A strike that has brought activity to a halt since January on three major banana plantations on Costa Rica’s southern Caribbean coast, along the border with Panama, has highlighted the abuses in a sector in the hands of transnational corporations and has forced the governments of both countries to intervene.
Two decades after the first Summit of the Americas, a lot has changed in the continent and it has been for the good. Today, a renewed hemispheric dialogue without exclusions is possible.
For indigenous people in Panama, the rainforest where they live is not only their habitat but also their spiritual home, and their link to nature and their ancestors. The forest holds part of their essence and their identity.
Fermín Gómez, a 53-year-old Panamanian fisherman, pushes off in his boat, the “Tres Hermanas,” every morning at 06:00 hours to fish in the waters off Taboga island. Five hours later he returns to shore.
With the expansion of the canal, Panama hopes to see its share of global maritime trade rise threefold. And many Panamanians hope the mega-engineering project will reduce social inequalities in a country where development is moving ahead at two different speeds.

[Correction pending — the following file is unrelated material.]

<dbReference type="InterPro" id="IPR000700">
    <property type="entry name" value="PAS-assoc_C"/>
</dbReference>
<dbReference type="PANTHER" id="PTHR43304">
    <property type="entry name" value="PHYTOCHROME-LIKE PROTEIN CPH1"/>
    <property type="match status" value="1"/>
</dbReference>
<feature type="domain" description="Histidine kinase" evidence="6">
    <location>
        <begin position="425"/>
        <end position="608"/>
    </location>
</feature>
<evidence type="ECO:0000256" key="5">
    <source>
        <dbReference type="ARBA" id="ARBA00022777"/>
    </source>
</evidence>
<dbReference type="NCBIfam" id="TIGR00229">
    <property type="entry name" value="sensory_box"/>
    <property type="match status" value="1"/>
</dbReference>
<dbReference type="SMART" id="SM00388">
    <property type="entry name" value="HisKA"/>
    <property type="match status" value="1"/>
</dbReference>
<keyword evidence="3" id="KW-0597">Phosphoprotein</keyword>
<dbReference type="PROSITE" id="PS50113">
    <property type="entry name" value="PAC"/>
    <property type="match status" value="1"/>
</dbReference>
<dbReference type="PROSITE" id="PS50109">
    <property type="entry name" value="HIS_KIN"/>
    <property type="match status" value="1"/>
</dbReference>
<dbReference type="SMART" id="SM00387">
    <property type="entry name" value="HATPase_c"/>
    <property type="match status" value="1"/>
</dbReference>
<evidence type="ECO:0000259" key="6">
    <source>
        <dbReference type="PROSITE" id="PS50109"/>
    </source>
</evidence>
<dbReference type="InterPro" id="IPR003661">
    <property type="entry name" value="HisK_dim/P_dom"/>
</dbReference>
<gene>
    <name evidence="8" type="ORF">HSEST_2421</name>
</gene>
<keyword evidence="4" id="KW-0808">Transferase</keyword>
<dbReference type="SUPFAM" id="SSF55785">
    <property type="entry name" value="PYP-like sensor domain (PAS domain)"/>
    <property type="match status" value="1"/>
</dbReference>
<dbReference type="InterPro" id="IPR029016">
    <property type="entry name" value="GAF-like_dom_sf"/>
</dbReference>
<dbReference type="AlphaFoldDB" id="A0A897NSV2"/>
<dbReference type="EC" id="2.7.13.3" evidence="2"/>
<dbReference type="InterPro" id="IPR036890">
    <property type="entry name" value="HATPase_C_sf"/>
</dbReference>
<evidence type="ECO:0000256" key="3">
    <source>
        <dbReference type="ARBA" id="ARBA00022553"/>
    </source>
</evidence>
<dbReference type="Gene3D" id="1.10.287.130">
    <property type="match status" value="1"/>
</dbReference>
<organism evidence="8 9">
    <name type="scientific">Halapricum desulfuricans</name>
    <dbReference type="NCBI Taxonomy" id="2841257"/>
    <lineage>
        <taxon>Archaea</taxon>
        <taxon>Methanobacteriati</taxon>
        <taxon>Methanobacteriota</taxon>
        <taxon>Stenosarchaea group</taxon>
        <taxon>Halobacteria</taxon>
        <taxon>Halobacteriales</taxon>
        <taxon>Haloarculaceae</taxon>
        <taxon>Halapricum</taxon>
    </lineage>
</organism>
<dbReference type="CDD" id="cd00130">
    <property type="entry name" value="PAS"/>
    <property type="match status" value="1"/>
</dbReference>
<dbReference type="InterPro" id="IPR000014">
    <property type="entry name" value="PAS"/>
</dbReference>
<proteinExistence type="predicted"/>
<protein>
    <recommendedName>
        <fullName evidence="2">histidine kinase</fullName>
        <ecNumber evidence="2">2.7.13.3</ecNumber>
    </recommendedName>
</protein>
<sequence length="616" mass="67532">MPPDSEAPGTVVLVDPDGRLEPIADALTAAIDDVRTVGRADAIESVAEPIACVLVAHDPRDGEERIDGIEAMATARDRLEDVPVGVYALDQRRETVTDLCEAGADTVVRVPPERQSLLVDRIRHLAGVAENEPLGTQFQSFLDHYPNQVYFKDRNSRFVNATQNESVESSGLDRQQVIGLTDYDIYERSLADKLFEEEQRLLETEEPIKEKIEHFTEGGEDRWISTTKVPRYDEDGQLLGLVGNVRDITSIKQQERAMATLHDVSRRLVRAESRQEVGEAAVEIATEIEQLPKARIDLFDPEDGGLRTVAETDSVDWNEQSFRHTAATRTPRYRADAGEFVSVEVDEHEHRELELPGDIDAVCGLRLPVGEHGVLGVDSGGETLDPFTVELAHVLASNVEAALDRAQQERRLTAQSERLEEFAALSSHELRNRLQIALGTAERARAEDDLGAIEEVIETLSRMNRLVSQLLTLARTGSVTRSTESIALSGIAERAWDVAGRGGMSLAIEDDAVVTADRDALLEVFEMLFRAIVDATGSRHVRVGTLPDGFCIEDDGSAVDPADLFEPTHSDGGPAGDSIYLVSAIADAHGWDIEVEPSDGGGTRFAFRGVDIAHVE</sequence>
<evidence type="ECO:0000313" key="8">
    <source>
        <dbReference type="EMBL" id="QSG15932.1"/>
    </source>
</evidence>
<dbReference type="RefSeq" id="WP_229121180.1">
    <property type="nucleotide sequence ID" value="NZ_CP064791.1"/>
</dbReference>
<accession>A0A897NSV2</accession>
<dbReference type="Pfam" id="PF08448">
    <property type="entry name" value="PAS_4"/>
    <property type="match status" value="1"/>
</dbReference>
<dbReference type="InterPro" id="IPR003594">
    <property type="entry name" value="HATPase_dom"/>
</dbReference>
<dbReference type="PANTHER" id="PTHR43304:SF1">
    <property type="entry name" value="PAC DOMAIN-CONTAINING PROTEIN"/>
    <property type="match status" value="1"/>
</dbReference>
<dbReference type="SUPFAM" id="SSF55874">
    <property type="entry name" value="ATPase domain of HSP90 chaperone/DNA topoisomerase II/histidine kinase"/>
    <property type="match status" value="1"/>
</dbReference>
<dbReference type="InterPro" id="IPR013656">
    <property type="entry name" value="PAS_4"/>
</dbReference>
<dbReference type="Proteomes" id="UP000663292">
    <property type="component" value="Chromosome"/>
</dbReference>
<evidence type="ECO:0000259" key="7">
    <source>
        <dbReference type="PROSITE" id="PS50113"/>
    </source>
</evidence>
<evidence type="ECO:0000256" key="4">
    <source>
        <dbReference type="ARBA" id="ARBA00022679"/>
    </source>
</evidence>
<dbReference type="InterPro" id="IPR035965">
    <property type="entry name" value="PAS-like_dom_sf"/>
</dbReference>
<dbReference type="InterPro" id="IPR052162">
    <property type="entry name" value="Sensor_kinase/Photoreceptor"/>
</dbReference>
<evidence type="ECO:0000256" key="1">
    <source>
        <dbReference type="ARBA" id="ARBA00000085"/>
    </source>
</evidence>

Panama is the first Latin American country to have adopted a national strategy to combat what is known as hidden hunger, with a plan aimed at eliminating micronutrient deficiencies among the most vulnerable segments of the population by means of biofortification of food crops.
A team of scientists who analysed the richness of plant species around the world concluded that the ecosystems in need of immediate protection in order to meet the 2020 conservation goals set by the Convention on Biological Diversity are largely concentrated in Latin America.
Issues related to the ownership of forest carbon and to prior consultation mechanisms threaten to derail plans for the Reduction of Emissions from Deforestation and Degradation of Forests (REDD+) in some countries of Latin America, according to experts.